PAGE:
‘Limited’ chance of Lehrmann paying mammoth legal bill

A judge cast doubt on Bruce Lehrmann's ability to pay court-ordered costs from his defamation trial.

A judge cast doubt on Bruce Lehrmann's ability to pay court-ordered costs from his defamation trial. Photo: AAP

Ten could have very limited prospects of recouping millions in legal costs spent successfully defending a defamation case brought by Bruce Lehrmann, a judge says.

The former Liberal staffer had his lawsuit tossed out in April when Justice Michael Lee found reports that Lehrmann had raped Brittany Higgins in a Parliament House office five years earlier were true, based on the balance of probabilities.

In May, the Federal Court judge ordered the 28-year-old pay the legal bill of Network Ten and journalist Lisa Wilkinson on an indemnity basis.

That is higher than ordinary costs, which usually allow from 50 to 60 per cent of a party’s bill to be recovered.

Justice Lee found Lehrmann had defended the criminal charge of rape “on a false basis, lied to police and then allowed that lie to go uncorrected before the jury”.

During a short hearing on Monday morning, the judge noted Wilkinson had spent just over $1.8 million defending the case.

Ten’s barrister Zoe Graus did not say how much the network was owed, adding those details were still being ironed out.

The hearing discussed whether Wilkinson’s costs should be sent to a referee for assessment, to see whether her expenses were reasonable and how much should eventually be covered by Ten as her employer.

The reference would also include how much Lehrmann would have to pay Ten for both its and Wilkinson’s costs.

But Lee questioned whether the network would be wasting money arguing over the details of specific charges as Lehrmann might not be able to foot the multimillion-dollar legal bill regardless of its cost.

“Is the cost associated with a reference … really worth the candle given … what appears to be … the limited prospect of recovery?” he asked.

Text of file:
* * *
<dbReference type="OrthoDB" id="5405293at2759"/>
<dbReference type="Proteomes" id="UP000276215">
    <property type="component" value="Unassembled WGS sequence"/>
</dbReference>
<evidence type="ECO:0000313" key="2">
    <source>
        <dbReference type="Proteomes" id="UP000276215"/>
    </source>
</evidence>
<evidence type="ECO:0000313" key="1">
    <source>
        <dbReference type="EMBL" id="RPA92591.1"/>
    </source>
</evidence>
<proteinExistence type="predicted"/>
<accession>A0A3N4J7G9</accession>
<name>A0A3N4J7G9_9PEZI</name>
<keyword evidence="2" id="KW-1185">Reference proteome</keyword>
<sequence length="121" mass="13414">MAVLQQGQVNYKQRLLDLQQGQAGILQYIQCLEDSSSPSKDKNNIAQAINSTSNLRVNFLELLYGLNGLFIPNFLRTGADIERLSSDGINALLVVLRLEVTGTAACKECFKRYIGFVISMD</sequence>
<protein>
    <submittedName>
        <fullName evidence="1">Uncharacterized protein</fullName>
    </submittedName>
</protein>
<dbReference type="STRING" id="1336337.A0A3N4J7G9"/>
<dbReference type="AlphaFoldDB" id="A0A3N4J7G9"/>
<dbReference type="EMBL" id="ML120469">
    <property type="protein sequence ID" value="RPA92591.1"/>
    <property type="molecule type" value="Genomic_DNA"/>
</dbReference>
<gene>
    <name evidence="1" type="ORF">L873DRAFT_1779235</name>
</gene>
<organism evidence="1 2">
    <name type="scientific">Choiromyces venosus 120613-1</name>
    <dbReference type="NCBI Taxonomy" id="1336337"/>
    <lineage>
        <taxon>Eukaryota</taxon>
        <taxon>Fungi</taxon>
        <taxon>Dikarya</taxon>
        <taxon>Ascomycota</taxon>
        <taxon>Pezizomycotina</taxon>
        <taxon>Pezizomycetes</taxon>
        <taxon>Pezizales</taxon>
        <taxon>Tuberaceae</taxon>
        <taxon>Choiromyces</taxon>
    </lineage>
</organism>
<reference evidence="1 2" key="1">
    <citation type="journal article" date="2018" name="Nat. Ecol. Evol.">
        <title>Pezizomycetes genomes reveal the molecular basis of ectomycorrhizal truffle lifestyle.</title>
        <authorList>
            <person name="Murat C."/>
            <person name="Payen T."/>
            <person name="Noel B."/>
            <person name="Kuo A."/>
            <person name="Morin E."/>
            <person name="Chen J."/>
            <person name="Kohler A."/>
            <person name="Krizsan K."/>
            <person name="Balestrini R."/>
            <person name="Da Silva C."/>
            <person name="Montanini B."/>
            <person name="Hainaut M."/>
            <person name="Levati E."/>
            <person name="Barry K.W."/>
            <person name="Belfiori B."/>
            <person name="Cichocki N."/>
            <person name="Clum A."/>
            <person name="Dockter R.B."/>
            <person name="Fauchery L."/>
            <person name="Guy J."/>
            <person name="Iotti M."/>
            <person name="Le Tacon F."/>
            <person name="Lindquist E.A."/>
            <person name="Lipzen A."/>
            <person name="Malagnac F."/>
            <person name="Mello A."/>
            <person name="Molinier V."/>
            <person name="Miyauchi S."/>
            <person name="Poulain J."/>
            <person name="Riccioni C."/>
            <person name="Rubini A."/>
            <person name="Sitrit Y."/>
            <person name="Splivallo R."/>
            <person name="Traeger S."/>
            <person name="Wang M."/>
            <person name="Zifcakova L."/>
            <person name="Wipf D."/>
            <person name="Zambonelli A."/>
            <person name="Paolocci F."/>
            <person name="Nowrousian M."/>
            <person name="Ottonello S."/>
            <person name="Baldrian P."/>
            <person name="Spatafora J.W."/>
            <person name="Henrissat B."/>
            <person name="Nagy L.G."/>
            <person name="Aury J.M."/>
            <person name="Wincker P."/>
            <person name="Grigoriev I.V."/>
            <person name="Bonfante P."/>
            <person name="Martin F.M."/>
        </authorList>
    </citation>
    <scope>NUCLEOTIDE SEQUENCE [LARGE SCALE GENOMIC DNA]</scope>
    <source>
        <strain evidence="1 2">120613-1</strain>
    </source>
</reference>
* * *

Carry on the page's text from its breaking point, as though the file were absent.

“I don’t want people throwing good money after bad and having referees going down the path of preparing detailed reports when it’s a completely futile exercise.”

Lehrmann had no financial backers and his lawyers had agreed they did not need to be paid if he lost the case, the court has previously heard.

Wilkinson’s barrister Michael Elliott SC said his client and Ten were still in dispute about how much was payable.

“On any view, there would be a sensible sum of money that would be recognised as payable and there’s just an ongoing reluctance to pay us anything,” he told the court.

Graus said Ten did not dispute that it had to pay some of Wilkinson’s legal expenses but it was having difficulty identifying which of her individually billed items it should pay.

Lehrmann sued Ten and Wilkinson over a February 2021 report on The Project in which Higgins was interviewed about the alleged rape, in March 2019.

He has until May 31 to appeal against the defamation case finding.

The case will return to court on June 27 when Ten could tell the court how much money it thinks Lehrmann should pay.

1800 RESPECT 1800 737 732

National Sexual Abuse and Redress Support Service 1800 211 028


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